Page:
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The anthropological demography of Europe

Author

Listed:
  • Laura Bernardi

    (Université de Lausanne)

  • Inge Hutter

    (Rijksuniversiteit Groningen)

Abstract

This paper introduces a collection of related research studies on the anthropological demography of Europe. Anthropological demography is a specialty within demography that uses anthropological theory and methods to provide a better understanding of demographic phenomena in current and past populations. Its genesis and ongoing growth lies at the intersection of demography and socio-cultural anthropology and with their efforts to understand population processes: mainly fertility, migration, and mortality. Both disciplines share a common research subject, namely human populations, and they focus on mutually complementary aspects. The authors of this paper focus on the differences between the disciplines of anthropology and demography, the emergence of anthropological demography and its theoretical, methodological, and empirical aspects. In addition, they critically summarize the contributions that were presented in the first workshop of the Working Group on Anthropological Demography of Europe of the European Association for Population Studies, held in Rostock in Fall 2005 and reflect on how these papers add to the further development of anthropological demography in Europe, i.e. elaborating the epistemology of anthropological demography; applying additional theoretical perspectives to better understand demographic behaviour in Europe ; illustrating the way in which culture plays a role in case studies on European demographic behaviour; and emphasizing the need for a holistic approach to data collection and the added value of triangulating quantitative and qualitative analyses.

Suggested Citation

  • Laura Bernardi & Inge Hutter, 2007. "The anthropological demography of Europe," Demographic Research, Max Planck Institute for Demographic Research, Rostock, Germany, vol. 17(18), pages 541-566, December.
  • Handle: RePEc:dem:demres:v:17:y:2007:i:18
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    File URL: https://www.demographic-research.org/volumes/vol17/18/17-18.pdf
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    References listed on IDEAS

    as
    1. Patrick Heady, 2007. "What can anthropological methods contribute to demography - and how?," Demographic Research, Max Planck Institute for Demographic Research, Rostock, Germany, vol. 16(18), pages 555-558, June.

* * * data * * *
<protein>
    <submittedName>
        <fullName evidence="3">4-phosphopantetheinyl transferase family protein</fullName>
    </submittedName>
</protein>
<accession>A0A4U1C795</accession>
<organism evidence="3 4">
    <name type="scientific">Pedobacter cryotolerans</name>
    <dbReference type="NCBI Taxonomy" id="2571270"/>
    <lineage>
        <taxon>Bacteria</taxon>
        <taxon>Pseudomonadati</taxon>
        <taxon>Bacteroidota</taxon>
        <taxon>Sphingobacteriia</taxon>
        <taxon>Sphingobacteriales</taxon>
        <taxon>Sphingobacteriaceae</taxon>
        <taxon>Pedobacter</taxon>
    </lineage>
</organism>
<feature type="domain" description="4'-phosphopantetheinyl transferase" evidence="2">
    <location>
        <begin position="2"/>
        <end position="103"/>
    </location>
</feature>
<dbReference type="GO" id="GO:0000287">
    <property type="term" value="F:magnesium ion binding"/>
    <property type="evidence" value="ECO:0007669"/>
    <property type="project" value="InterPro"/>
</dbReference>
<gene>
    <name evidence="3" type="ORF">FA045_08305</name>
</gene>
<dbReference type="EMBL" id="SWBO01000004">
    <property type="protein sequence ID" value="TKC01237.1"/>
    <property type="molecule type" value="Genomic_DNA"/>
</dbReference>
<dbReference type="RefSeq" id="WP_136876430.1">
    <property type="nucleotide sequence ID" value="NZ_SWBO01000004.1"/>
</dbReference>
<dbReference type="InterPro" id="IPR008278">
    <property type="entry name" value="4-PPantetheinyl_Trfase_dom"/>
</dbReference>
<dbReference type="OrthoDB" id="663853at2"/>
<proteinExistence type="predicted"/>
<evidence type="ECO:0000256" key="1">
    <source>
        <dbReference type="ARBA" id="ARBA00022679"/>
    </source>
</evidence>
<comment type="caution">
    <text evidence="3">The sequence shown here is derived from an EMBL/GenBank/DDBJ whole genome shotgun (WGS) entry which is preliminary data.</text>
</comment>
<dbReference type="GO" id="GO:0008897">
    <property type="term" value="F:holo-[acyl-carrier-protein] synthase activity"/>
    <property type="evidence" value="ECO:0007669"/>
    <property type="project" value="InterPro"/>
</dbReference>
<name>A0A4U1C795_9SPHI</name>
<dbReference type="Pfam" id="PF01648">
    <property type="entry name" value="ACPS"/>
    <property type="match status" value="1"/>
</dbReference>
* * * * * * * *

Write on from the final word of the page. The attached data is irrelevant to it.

2. North, Douglass C, 1994. "Economic Performance through Time," American Economic Review, American Economic Association, vol. 84(3), pages 359-368, June.
    3. Denzau, Arthur T & North, Douglass C, 1994. "Shared Mental Models: Ideologies and Institutions," Kyklos, Wiley Blackwell, vol. 47(1), pages 3-31.
    4. Monika Mynarska & Laura Bernardi, 2007. "Meanings and attitudes attached to cohabitation in Poland," Demographic Research, Max Planck Institute for Demographic Research, Rostock, Germany, vol. 16(17), pages 519-554, June.
    5. Jennifer Johnson-Hanks, 2007. "What kind of theory for anthropological demography?," Demographic Research, Max Planck Institute for Demographic Research, Rostock, Germany, vol. 16(1), pages 1-26, January.
    6. Ernestina Coast & Kate Hampshire & Sara Randall, 2007. "Disciplining anthropological demography," Demographic Research, Max Planck Institute for Demographic Research, Rostock, Germany, vol. 16(16), pages 493-518, June.
    7. Monika A. Mynarska & Laura Bernardi, 2007. "Meanings and attitudes attached to cohabitation in Poland: qualitative analyses of the slow diffusion of cohabitation among the young generation," MPIDR Working Papers WP-2007-006, Max Planck Institute for Demographic Research, Rostock, Germany.
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    Citations

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    Cited by:

    1. Brienna Perelli-Harris & Laura Bernardi, 2015. "Exploring social norms around cohabitation: The life course, individualization, and culture," Demographic Research, Max Planck Institute for Demographic Research, Rostock, Germany, vol. 33(25), pages 701-732, October.
    2. Christine Bachrach, 2014. "Culture and Demography: From Reluctant Bedfellows to Committed Partners," Demography, Springer;Population Association of America (PAA), vol. 51(1), pages 3-25, February.
    3. Monika Mynarska, 2011. "Kiedy mieæ dziecko? Jakoœciowe badanie procesu odraczania decyzji o rodzicielstwie," Working Papers 32, Institute of Statistics and Demography, Warsaw School of Economics.
    4. Sarah Walters, 2016. "Counting Souls," Demographic Research, Max Planck Institute for Demographic Research, Rostock, Germany, vol. 34(3), pages 63-108, January.
    5. Monika Mynarska & Anna Matysiak, 2010. "Women's determination to combine childbearing and paid employment: How can a qualitative approach help us understand quantitative evidence?," Working Papers 26, Institute of Statistics and Demography, Warsaw School of Economics.
    6. Anna Matysiak & Monika Mynarska, 2013. "Women’s self-employment in Poland: A strategy for combining work and childcare?," Working Papers 68, Institute of Statistics and Demography, Warsaw School of Economics.

    More about this item

    Keywords

    culture; ethnography; fertility; fieldwork; gender; institutional demography; meanings; migration; mixed methods; political economy; qualitative methods;

    JEL classification:

    • J1 - Labor and Demographic Economics - - Demographic Economics
    • Z0 - Other Special Topics - - General

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